Bernhardt / Hamlet BROADWAY REVIEWS

Photo: Joan Marcus
  • NY TIMES

  • DEADLINE

  • NY 1

  • VARIETY

  • CHIC TRIB

Opening Night:
September 25, 2018
Closing:
November 18, 2018

Theater: American Airlines / 227 West 42nd Street, New York, NY, 10036

Synopsis: 

Mark Twain wrote: “There are five kinds of actresses: bad actresses, fair actresses, good actresses, great actresses. And then there is Sarah Bernhardt.” In 1897, the international stage celebrity set out to tackle her most ambitious role yet: Hamlet. Theresa Rebeck’s new play rollicks with high comedy and human drama, set against the lavish Shakespearean production that could make or break Bernhardt’s career. Janet McTeer, “one of the finest classical actresses of her generation” (The Telegraph), brings the legendary leading lady to life.

BUY TICKETS BUY GROUP TICKETS
  • NEW YORK TIMES REVIEW OF Bernhardt / Hamlet

    What’s a Woman’s Role? All of ’Em, ‘Bernhardt/Hamlet’ Argues

    Jesse Green

    September 25, 2018: Is it chance or synchronicity that brings “Bernhardt/Hamlet,” a muscular comedy about a woman unbound, to Broadway at this grim transitional moment in gender politics? Either way, Theresa Rebeck’s new play, which opened on Tuesday at the American Airlines Theater, is so clever it uplifts, so timely it hurts. That’s a depressing thing to say about a story set in 1899 in that temple of chauvinism, the French popular theater. Janet McTeer stars as Sarah Bernhardt, then in her mid-50s and aging out of the dying courtesan roles that made her world-famous. As far as Shakespeare is concerned, she is caught in the gap between Ophelia and Gertrude. So why not try Hamlet?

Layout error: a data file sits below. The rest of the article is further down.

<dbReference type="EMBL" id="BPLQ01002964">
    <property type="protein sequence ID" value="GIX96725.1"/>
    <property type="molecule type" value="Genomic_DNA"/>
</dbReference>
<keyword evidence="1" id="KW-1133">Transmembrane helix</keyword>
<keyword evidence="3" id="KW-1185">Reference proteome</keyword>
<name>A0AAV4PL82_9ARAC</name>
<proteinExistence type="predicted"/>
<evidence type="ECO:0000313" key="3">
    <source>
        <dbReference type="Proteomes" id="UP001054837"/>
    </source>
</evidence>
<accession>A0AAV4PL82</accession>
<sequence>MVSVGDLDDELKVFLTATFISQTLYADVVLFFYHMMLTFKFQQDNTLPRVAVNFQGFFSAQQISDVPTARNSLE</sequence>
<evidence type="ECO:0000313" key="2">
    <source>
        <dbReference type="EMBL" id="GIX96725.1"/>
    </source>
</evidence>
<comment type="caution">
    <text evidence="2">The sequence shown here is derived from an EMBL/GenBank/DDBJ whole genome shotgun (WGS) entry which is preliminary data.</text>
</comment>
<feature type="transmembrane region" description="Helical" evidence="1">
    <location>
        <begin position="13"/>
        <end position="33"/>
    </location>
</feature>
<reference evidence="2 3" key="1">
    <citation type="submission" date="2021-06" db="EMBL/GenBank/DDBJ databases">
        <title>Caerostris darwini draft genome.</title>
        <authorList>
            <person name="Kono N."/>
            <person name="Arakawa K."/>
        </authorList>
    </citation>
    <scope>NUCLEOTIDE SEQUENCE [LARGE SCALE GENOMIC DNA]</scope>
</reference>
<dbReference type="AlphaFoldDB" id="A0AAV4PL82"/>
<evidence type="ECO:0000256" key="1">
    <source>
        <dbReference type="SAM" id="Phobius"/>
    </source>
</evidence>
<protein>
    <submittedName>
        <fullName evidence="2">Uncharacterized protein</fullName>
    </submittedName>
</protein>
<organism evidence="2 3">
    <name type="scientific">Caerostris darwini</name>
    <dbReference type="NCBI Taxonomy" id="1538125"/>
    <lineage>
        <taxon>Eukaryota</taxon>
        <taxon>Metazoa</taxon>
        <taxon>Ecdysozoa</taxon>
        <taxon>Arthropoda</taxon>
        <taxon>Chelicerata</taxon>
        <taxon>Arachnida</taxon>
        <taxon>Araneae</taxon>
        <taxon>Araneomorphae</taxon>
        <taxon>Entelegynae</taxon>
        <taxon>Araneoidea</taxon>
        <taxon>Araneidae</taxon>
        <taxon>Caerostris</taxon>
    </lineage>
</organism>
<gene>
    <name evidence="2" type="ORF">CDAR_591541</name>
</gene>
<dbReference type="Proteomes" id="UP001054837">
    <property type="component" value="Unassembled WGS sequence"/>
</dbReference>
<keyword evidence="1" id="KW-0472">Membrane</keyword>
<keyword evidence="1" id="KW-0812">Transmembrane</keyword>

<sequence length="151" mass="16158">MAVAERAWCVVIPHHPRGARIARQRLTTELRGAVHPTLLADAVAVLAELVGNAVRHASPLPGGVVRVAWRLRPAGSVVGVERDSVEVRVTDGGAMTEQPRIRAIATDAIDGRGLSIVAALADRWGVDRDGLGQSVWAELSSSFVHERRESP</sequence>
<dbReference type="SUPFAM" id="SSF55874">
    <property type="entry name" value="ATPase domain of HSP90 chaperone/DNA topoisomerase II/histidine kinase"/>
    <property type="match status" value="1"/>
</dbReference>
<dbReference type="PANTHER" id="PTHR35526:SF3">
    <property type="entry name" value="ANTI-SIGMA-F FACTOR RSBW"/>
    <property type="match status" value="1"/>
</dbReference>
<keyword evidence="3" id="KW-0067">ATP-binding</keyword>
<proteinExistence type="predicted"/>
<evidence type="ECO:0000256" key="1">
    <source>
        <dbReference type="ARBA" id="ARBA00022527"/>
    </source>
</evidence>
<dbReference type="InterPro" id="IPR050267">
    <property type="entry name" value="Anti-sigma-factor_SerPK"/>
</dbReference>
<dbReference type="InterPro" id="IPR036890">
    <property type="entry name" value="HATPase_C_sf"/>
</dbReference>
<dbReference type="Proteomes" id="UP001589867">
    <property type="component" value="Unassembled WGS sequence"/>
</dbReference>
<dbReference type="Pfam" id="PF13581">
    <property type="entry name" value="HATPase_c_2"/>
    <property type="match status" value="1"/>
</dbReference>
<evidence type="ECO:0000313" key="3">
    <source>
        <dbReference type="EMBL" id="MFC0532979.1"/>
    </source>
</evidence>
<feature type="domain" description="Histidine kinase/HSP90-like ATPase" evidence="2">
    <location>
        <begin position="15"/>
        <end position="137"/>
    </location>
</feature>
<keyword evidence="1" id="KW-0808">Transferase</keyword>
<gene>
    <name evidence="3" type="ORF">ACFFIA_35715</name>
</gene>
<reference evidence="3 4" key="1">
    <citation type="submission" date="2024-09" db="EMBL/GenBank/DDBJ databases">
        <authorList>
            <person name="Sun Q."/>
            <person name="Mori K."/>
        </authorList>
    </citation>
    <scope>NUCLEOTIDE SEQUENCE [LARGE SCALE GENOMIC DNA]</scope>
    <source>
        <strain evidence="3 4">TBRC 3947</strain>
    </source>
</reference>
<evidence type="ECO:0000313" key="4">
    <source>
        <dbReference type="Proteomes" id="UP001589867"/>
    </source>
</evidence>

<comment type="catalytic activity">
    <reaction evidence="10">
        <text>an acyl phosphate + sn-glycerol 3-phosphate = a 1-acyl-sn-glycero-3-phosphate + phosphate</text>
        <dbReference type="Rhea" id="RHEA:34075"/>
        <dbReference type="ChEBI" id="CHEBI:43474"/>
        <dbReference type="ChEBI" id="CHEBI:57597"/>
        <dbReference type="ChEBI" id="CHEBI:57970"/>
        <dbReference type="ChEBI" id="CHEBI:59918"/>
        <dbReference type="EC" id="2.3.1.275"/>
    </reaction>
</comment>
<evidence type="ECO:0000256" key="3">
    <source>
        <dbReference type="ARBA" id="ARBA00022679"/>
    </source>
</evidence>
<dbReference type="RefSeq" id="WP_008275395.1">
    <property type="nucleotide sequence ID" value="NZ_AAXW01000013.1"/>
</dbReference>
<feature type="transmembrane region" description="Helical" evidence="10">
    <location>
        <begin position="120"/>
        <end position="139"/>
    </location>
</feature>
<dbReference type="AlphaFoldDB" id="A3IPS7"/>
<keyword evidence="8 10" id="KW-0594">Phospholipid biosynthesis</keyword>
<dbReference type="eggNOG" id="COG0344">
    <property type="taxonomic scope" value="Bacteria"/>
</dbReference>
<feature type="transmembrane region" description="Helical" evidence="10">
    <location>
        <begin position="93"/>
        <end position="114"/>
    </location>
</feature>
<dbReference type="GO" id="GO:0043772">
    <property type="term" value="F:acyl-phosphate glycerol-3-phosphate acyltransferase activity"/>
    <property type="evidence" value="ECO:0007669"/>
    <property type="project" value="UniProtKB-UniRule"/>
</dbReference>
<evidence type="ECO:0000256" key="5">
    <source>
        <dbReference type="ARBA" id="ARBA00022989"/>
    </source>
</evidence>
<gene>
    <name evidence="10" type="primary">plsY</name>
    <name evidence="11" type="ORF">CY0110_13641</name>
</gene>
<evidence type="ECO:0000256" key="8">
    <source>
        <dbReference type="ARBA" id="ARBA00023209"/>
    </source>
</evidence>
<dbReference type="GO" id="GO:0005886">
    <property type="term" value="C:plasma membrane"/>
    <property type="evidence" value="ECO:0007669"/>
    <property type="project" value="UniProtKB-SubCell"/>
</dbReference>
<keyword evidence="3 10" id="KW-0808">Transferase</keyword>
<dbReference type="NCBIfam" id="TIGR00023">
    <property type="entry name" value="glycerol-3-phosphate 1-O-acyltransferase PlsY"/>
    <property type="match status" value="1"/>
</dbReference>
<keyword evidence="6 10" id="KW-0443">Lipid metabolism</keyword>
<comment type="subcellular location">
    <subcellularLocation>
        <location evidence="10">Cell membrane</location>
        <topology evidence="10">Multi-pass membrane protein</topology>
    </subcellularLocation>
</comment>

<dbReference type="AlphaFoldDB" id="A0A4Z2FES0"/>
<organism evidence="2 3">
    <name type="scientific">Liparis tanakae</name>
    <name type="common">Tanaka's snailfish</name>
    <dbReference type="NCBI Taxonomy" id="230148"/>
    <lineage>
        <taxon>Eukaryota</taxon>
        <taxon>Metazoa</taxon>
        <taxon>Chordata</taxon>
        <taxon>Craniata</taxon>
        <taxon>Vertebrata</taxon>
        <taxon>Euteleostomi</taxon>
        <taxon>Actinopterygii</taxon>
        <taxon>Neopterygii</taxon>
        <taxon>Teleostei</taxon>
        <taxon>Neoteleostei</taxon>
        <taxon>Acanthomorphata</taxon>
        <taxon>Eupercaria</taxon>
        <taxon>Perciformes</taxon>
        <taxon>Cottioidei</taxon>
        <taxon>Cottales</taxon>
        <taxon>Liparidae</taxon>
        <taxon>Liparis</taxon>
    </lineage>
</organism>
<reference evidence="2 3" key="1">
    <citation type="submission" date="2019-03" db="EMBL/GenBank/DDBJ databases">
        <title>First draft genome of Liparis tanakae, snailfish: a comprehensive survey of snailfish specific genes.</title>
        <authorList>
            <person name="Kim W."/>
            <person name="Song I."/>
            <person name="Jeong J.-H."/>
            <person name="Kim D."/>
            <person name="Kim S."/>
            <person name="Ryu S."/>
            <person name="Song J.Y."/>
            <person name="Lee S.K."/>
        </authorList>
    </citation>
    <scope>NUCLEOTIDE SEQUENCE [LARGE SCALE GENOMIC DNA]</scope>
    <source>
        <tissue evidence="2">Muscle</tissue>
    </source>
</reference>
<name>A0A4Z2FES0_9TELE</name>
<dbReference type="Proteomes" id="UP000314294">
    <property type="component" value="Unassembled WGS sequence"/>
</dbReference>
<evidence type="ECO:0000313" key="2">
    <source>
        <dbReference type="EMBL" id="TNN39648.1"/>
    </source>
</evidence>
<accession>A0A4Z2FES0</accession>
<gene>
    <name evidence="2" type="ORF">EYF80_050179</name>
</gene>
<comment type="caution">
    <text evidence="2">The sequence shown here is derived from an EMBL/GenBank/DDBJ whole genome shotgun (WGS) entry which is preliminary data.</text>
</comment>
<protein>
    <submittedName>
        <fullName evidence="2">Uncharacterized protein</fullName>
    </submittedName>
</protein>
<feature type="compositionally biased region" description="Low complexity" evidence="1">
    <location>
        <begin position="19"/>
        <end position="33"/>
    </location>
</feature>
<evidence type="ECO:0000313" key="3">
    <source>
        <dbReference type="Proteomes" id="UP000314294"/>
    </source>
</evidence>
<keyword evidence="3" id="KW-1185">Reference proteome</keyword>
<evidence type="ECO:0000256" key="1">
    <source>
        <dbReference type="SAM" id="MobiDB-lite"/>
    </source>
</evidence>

READ THE REVIEW
  • DEADLINE REVIEW OF Bernhardt / Hamlet

    Broadway’s Mighty Janet McTeer Brings Legend To Life

    Greg Evans

    September 25, 2018: Whatever combination of passion, narcissism and bravery swirl to form an actor’s decision to tackle Hamlet must merit a spot in the Diagnostic and Statistical Manual of Mental Disorders. Short of that, we’ll have to rely on the wondrous Janet McTeer’s star turn in Theresa Rebeck’s spirited, funny new play Bernhardt/Hamlet to guide us up theater’s Mount Everest. Opening tonight at the Roundabout Theatre Company’s American Airlines Theatre, Bernhardt/Hamlet is based on a real-life chapter in the life of legendary stage actress Sarah Bernhardt. Rebeck’s play – by turns comedy and drama – goes backstage as “the Divine Sarah” rehearses for her scandalous, much-anticipated debut as the Dane.

    READ THE REVIEW
  • NY1 REVIEW OF Bernhardt / Hamlet

    Theater Review: 'Bernhardt/Hamlet'

    Roma Torre

    September 25, 2018: Theresa Rebeck is a gutsy playwright. In writing about Sarah Bernhardt's quest to play Hamlet in 1897, she created a nearly impossible challenge for herself, seeking an actress who could live up to Bernhardt's iconic status as the greatest actress alive. Rebeck did get lucky, casting the incomparable Janet McTeer, but while topically resonant, "Bernhardt/Hamlet" is dramatically inert. Mixing fact and fiction, Rebeck taps into our contemporary feminist leanings, detailing Bernhardt's determination to take on the role of Shakespeare's most famous protagonist. 19th Century society wasn't ready for a woman — no matter how great an actress — to play a man.